Reducing Pesticide Exposure
- Try to get rid of pests without chemicals.
- If using pesticides, follow the directions.
- Don't buy more pesticide than you need.
- Store and dispose of pesticides properly.
Pesticides are materials used to manage pests such as insects, rodents, weeds, molds and germs. Pesticides come in various forms, including sprays, liquids, powders, granules, baits and foggers (total release aerosols).
Because both natural and manmade pesticides are designed to manage living things, they can be harmful to people and the environment, especially when they are used, stored, or disposed of improperly. This brochure lists recommendations on ways to reduce pesticide exposure and risks to health and the environment.
Prior to purchase, read and make sure you understand and can follow the label directions. Also, be sure the product can be used on the pest you want to manage and in the place you want to use it. The label contains important information on ingredients, precautions, safety equipment, first aid, environmental hazards, use directions, storage and disposal. It is dangerous, and illegal, to not follow the directions on the label.
Managing Pests and Choosing a Pesticide
- Prevent pest problems by cleaning house, yard and garden to remove places where pests can live and get food and water. Keep pests outdoors by blocking their way in.
- Identify the pest and the extent of infestation if a pest problem arises. Your local Cornell Cooperative Extension office can help.
- Determine whether chemicals are needed. Try using nonchemical management methods, such as beneficial predators and parasites (like ladybugs, nematodes, etc.) or physical methods like hand weeding, mulching, setting traps or using a flyswatter.
- Choose a pesticide product, if needed, by looking for one that is specific for the pest you have, and is also in the proper form (bait, spray, etc.).
- Buy only pesticides that are in their original containers with the label attached.
Mixing and Applying Pesticides
- Follow directions on the label exactly. Do not increase or reduce the use rate or use the product for purposes other than those on the label.
- Wear protective clothing as described on the label. Wearing a long-sleeved shirt, long pants, non-absorbent gloves and shoes, goggles and a dust/mist filter mask helps to protect you from exposure. Store protective clothing away from living spaces.
- Never smoke or eat while handling pesticides.
- Mix or dilute pesticides outdoors in a well-ventilated area. Mix only the amount needed for the immediate job. Never use the same measuring cups and spoons used for pesticides to prepare food, even if washed.
- Always close child-resistant packaging correctly, even when only stopping for a break or between mixings.
- Keep children, pets and toys away from areas where pesticides are mixed and applied until the pesticide has dried or for as long as is stated on the label.
- Avoid broadcast or total release aerosol applications indoors when possible. Do not let pesticides contaminate food or food preparation surfaces. Ventilate thoroughly after any indoor application.
- Use child-resistant insect or rodent baits and place them in areas where children and pets cannot reach them.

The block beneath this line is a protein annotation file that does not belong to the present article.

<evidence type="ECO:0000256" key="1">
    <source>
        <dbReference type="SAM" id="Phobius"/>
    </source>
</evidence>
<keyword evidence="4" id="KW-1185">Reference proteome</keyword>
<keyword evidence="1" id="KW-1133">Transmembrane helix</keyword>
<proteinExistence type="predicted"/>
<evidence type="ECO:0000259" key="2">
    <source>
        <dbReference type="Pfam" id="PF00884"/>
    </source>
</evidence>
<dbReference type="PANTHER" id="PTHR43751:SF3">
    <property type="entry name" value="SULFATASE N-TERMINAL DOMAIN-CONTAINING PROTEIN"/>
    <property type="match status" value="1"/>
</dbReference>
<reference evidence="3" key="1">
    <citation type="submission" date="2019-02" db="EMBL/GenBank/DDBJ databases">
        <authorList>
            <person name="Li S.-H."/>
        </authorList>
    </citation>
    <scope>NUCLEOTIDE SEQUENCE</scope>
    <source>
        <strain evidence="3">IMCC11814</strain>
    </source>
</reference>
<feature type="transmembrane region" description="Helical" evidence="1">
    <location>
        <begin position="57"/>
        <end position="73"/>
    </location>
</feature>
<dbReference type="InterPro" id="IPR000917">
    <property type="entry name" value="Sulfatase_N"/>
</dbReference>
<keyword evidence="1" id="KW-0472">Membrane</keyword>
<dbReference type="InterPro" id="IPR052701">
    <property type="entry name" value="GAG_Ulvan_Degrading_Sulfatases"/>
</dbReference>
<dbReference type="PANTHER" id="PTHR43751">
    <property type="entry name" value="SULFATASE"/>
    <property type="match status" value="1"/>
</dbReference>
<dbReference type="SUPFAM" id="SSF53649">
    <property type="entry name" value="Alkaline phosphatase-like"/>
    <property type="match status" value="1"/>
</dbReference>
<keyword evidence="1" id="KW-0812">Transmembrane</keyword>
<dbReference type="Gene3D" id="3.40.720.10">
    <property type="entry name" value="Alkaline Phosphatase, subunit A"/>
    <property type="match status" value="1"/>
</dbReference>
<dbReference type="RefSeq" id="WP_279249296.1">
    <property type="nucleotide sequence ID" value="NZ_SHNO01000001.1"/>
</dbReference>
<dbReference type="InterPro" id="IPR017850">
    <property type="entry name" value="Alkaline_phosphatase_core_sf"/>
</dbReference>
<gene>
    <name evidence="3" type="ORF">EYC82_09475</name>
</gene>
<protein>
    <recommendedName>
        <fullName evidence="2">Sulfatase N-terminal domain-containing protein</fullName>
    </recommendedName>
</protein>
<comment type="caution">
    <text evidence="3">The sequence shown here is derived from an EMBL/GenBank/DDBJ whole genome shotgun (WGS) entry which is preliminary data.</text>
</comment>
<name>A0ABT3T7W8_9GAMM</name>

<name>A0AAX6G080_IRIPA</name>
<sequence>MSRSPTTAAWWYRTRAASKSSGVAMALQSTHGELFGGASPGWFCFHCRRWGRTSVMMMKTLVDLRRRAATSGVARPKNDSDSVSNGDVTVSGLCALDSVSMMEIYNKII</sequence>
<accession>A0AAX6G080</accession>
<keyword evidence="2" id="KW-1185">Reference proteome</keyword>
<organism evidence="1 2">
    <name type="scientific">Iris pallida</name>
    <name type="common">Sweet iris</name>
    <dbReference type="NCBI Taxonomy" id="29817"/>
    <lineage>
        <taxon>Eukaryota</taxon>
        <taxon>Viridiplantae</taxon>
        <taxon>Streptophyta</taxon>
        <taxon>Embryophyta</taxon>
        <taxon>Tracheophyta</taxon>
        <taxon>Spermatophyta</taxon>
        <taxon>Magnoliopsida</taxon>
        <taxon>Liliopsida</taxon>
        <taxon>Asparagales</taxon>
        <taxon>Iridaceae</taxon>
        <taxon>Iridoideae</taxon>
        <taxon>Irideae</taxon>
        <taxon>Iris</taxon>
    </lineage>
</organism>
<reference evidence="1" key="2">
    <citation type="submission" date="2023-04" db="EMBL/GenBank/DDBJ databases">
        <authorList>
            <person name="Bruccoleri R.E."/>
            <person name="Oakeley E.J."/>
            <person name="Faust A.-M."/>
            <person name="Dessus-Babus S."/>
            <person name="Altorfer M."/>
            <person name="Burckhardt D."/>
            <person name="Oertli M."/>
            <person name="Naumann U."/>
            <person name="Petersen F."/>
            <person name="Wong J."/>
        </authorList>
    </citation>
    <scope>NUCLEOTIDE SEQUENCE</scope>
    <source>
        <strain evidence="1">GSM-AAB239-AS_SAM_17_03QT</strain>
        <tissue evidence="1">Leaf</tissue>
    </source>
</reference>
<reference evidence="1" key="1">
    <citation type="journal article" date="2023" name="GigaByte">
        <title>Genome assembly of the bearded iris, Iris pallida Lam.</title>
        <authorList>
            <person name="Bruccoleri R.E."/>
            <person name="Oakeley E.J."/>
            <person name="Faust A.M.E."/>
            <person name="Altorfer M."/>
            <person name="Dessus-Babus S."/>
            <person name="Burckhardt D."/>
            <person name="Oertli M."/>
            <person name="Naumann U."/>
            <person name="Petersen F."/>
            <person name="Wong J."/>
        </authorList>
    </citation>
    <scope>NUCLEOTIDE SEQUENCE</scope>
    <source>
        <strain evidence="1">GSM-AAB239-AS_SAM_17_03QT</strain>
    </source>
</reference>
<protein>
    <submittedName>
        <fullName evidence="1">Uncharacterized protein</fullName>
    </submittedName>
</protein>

- Clean up spills promptly according to label directions. Generally, liquid pesticides can be sprinkled with sawdust, kitty litter or vermiculite and swept into a plastic bag for proper disposal in an outdoor trash can.
- Wash exposed skin; rinse gloves, shoes or boots; change clothes after applying pesticides. Wash clothes soiled with pesticides separately from other laundry in hot water and detergent.
Storage and Disposal
- Buy the least amount of pesticide practical for the job to reduce storage and disposal problems.
- Follow storage directions on the label. Keep pesticides, and any equipment used to apply them, in a locked cabinet in a well-ventilated area, away from children, pets and food.
- Keep pesticides in their original containers with their original labeling.
- Store pet-use and all other pesticides away from family medicines and toiletries.
- Follow disposal directions on the label for getting rid of leftover pesticide and empty containers. Never pour pesticides down the sink, toilet, sewer drain or onto the ground.
- Never reuse a pesticide container.
Minimizing Environmental Impacts
- Follow label directions to prevent pesticides from getting into groundwater or surface water. Do not apply pesticides right before a heavy rain or in places where they might wash into water bodies.
- Use pesticides when the wind is no more than a light breeze and the temperature is cool, such as early morning or evening, to reduce travel of pesticide to nearby areas.
- Pay attention to information on potential hazards to wildlife, fish, bees and endangered plants or animals listed in the environmental hazards section of the label.
- If the person is unconscious, having trouble breathing or having convulsions, call, or have someone else call, the local emergency service.
- In all other cases, call a doctor for medical assistance, read the label for first aid instructions and give first aid. In addition to your doctor, a poison control center or local emergency service can help.
- Have the pesticide label handy when calling for medical advice or visiting a doctor, clinic or hospital. Ask your health care provider to call the New York State Department of Health Pesticide Poisoning Registry.
For More Information
- New York State Department of Health's Environmental Health Infoline: 1-800-458-1158 or your local health department
- New York State Department of Environmental Conservation, Bureau of Pesticides Management: (518) 457-7482 or your regional DEC office
- Your Regional Poison Control Center
- National Pesticide Telecommunications Network: 1-800-858-7378
- Your local Cornell Cooperative Extension office
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